The deadline to enter the first edition of the Johnson
Matthey Sustainable Design Awards—its first contest since the 1980s—is quickly
approaching. Nov. 25, which is Thanksgiving Day, is the last day to submit
a drawing or an image of a new and unique piece made of 950 platinum.
The competition is open to emerging designers with fewer than
five years of experience, though postgraduates or final-year students may also enter. Any style of jewelry—necklace, ring, etc.—may be
entered. Pieces should not have previously won an award or competition, nor
should items have already been produced and sold to consumers; criteria for
winning selections include wearability, commercial viability, metal as the
primary medium (few stones), as well as newness in the market and ability to be
produced in platinum.
“The name of the competition was a great fit with what we
had been talking about over the least year regarding metals sourcing, but also
how we felt about designing and manufacturing in platinum,” says Mark Danks,
sales and marketing manager of Platinum and Palladium Jewelry Products for
Johnson Matthey in New York City.
The sustainability component—the idea of responsible
business practices and sustaining the design and manufacturing of platinum
jewelry in North America—is so important to JM that in 2007 it unveiled
Sustainability 2017: a 10-year plan with the goal of “more than doubling our
earnings per share while achieving zero waste and halving the key resources
that we consume per unit of output by 2017″ (the firm’s 200th anniversary),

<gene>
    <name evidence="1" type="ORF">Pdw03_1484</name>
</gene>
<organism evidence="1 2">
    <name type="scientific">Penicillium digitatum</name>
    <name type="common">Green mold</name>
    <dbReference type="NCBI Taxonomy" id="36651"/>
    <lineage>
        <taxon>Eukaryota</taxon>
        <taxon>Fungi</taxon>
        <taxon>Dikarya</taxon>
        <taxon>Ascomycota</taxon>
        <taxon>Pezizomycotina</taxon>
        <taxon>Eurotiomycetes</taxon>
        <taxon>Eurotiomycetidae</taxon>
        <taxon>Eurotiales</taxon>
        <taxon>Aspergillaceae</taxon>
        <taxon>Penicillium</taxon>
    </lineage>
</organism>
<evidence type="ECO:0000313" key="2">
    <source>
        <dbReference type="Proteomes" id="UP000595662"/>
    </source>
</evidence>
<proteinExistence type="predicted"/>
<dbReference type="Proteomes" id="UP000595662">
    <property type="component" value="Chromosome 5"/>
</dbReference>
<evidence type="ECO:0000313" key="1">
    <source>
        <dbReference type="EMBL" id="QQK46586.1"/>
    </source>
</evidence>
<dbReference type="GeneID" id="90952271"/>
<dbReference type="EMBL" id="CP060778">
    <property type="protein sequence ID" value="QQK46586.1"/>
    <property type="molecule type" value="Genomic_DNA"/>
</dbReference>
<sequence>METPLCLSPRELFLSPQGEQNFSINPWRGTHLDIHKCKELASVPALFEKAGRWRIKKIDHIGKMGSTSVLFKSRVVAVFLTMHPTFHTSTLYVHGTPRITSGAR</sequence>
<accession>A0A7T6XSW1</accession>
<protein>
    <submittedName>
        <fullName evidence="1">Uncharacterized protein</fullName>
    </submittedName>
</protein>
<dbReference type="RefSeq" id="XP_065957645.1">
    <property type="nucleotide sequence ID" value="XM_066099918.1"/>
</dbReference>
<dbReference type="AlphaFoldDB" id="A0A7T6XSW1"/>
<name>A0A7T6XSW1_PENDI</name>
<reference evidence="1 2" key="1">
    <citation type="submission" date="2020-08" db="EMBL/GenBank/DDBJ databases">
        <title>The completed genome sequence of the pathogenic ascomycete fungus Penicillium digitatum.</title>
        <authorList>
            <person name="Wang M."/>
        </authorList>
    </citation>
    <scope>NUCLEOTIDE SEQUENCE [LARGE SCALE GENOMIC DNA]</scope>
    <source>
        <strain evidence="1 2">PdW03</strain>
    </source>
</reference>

according to JM’s website. A Responsible Supplier Policy further
acknowledges JM’s efforts to supply products where the metal is sourced from
other socially responsible companies, noting a recently completed Corporate
Social Responsibility audit of leading platinum producer Anglo Platinum.
not enough recycled platinum to satisfy total global demand across all
industries, and even if the jewelry industry decided to use only recycled
metal, mining would still be required to satisfy the demand in others,” adds
Contest winners, meanwhile, must be able to produce piece
themselves, or by way of a sponsor. There is no limit for individuals regarding
the number of entries that can be submitted.
Three winners will be selected by a panel of nine judges, including platinum
expert Jurgen Maerz and designer Michael Bondanza. Among the prizes:
professional photography for use in the winners’ own marketing efforts,
coverage in the MJSA Journal and on preciousplatinum.com, media exposure to top editors and stylists, a free ounce of platinum, and more. The
total prize package is valued at $30,000.